The Best Castles and Stately Homes in Warwickshire

Warwickshire is a county of writers. Famous English writers such as William Shakespeare and George Elliot were born in this English county. And this is also reflected in the castes and historic country houses in Warwickshire. Many of these historic places have a connection to some of England’s best writers.

This article shows the best castles and country houses (or stately homes) in Warwickshire. Many of them have played an important part in English history. They have connections to the great Kings and Queens of England (and not always in a good way) and to some of England’s most influential families.

These are the best castles and country houses in Warwickshire that you can visit.

Castles in Warwickshire

photo: DeFacto / CC BY-SA 2.5

Warwick Castle

Warwick Castle is a medieval castle at a bend of the River Avon, though its origins date back to a wooden fort built by William the Conqueror in Norman times. The wooden motte-and-bailey castle was built in the 12th century but during the hundred Years War the façade was refortified making it one of the finest examples of military architecture.

The castle was a military stronghold until 1604 when the castle was granted to Sir Fulke Greville who turned it into a country house.  

Where: Warwick

Built: 12th century

Visitor information: the castle is open though the year. Visit the website for current opening hours.

photo: Bs0u10e01 / CC BY-SA 4.0

Maxstoke Castle

Maxstoke Castle is a privately owned moated castle in Warwickshire. The castle was built in the 14th century by Sir William de Clinton, 1st Earl of Huntingdon. The rectangular castle has octagonal towers at each angle. A gatehouse is located on the east and a residential range on the west.

The castle is almost unchanged since its construction which is unusual. Inside the castle, you find items that have an important link with English history. There is a 15th century chair upon Henry VII was crowned after the Battle of Bosworth. And also a table owned by Sir Everard Digby around which the Gunpowder Plot (a plan to assassinate King James I) was planned.

Where: Maxstoke

Built: 1345

Visitor information: The castle is open once a year, usually in min-June. Visit the website for more information.

Country Houses in Warwickshire

photo: Tony Hisgett / CC BY 2.0

Anne Hathaway’s Cottage

Set in the village of Shottery stands the farmhouse where Anne Hathaway was born. We’re not talking about the Hollywood actress here, but the wife of William Shakespeare.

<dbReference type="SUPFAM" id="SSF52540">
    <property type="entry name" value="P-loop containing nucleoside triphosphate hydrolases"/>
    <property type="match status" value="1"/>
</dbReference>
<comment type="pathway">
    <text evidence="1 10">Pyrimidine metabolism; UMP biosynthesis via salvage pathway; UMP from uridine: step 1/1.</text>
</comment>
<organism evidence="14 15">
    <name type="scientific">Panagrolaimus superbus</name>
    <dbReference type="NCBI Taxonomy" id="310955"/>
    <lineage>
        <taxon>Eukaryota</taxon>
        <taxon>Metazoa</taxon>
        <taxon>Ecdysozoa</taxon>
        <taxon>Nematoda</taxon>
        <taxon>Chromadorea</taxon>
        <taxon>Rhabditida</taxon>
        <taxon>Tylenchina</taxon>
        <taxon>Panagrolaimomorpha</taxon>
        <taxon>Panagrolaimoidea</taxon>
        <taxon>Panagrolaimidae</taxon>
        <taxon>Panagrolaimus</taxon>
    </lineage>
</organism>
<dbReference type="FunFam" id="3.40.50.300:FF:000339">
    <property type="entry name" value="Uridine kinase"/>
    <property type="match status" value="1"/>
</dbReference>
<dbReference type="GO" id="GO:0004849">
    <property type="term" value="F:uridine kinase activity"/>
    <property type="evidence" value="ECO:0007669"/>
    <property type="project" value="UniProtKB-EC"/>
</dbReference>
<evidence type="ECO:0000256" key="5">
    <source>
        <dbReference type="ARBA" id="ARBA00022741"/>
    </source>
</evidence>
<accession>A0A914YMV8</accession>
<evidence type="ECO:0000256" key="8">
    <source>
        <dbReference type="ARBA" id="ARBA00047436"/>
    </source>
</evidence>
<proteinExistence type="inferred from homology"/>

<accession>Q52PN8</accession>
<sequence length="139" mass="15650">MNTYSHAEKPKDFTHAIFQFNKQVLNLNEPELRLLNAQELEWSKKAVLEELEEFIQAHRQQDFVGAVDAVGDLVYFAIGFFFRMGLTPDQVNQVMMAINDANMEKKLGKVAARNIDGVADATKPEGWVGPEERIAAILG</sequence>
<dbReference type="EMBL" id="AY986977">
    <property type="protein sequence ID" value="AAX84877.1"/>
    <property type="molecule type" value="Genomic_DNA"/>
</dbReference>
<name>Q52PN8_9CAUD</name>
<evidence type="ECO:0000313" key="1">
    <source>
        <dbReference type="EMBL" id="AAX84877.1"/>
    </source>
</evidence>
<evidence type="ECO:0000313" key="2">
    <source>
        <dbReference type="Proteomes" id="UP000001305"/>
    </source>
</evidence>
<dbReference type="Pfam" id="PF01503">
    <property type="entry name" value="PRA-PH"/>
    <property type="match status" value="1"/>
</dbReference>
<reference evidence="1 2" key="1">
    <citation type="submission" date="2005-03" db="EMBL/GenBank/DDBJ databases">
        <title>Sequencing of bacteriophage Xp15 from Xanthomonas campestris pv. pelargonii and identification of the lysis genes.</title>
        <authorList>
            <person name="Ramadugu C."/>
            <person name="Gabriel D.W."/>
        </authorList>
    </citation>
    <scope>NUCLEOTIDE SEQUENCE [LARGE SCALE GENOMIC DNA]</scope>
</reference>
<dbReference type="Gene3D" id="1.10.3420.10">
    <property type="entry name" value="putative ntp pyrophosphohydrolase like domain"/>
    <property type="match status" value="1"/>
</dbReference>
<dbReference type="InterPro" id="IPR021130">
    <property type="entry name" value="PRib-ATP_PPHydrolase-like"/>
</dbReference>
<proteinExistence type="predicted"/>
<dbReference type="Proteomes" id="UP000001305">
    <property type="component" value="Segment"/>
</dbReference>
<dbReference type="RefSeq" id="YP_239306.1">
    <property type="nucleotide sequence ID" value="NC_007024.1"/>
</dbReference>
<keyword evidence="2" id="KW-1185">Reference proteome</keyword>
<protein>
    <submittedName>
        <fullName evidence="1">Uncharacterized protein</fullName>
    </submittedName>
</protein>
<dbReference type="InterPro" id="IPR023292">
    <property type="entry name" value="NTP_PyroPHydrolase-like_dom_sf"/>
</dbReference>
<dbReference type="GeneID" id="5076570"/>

Though the house is called a cottage, it is bigger than that and during Anne’s time the house was known as Hewlands Farm.

The earliest part of the house was built before the 15th century but it has been extended multiple times over the centuries. Much of the original features have survived and inside you can even fnd the original Hathaway bed.

Today, Anne Hathaway’s cottage is open as a historic house museum where you can learn more about 13 generations of Hathaway family history.

The house is set in a beautiful cottage garden designed by Ellen Willmott that includes a sculpture trail inspired by William Shakespeare’s plays.

Where: Shottery

Built: 1463

Style: Tudor

Visitor information: The cottage is open to visitors Monday-Sunday though closed in the Winter season. You can combine a visit to the cottage with a visit to Shakespeare’s Birthplace & Shakespeare’s New Place. Visit the website for current opening hours.

See also: Visit Famous Writers Houses in England

photo: Elliott Brown / CC BY 2.0

Arbury Hall

Arbury Hall is a country house that was built on the ruins of Arbury Priory, a 12th century Augustinian Priory in Nuneaton. The Elizabethan manor house has been the home of the Newdegate/Newdigate family for more than 400 years.

It’s current Gothic appearance date back to the second half of the 18th century and was the work of Henry Keene for Sir Roger Newdigate.

Surrounding the manor lie 18th century landscaped gardens and 100 acres of lakes and parkland.

19th century writer George Elliot (Middlemarch, Daniel Deronda) was born on one of the farms that stand on the estate. Her father was the estate’s land agent.

Where: Nuneaton

Built: 16th century with 18th century remodel

Style: Gothic

Visitor information: The hall and gardens are open on Bank Holiday weekends from April to August. Visit the website for specific dates. Guided tours for groups of 25+ are also available.  

Baddesley Clinton manor house by Bill Boaden / CC BY 2.0

Baddesley Clinton

Set in the heart of the Forest of Arden stands Baddesley Clinton, a grand country estate whose history goes back 500 years.

The manor was originally built in the 1400s. But much of the house you see today was built by Edward Ferrers from 1526 onwards. Henry Ferrers the Antiquary built the Great Hall and installed much of the stained glass with the family’s coat of arms. The Great Hall was rebuilt in brick in the 18th century but the style of the building stayed the same.

That Warwickshire is a county of novelists also shows in Baddesley Manor as writers Lady Geogiana Chatterton and Edward Heneage Dering lived in the house.   

The Ferrers family – who lived in this house for 500 years – always stayed loyal to their Catholic faith. The huse became a hiding place for Jesuit priests and you can still see three priest holes from this time.

Where: Baddesley Clinton

Built: 13th century

Style: Tudor

Visitor information: the house is now owned by the National Trust. Visit the website for current opening hours.

Charlecote Park, The House by Len Williams / CC BY 2.0

Charlecote Park

Charlecote Park is a grand country estate on the banks of the River Avon. The house was built in 1558 by Sir Thomas Lucy and is considered one of the first great Elizabethan houses in England. Queen Elizabeth I also stayed at Charlecote, that room is now a drawing room.

For centuries, the estate was owned by the Lucy family. And though the history of the house dates back to Elizabethan times, the current house is mainly Victorian. It was George Hammond Lucy who inherited the house and restored the house in original style.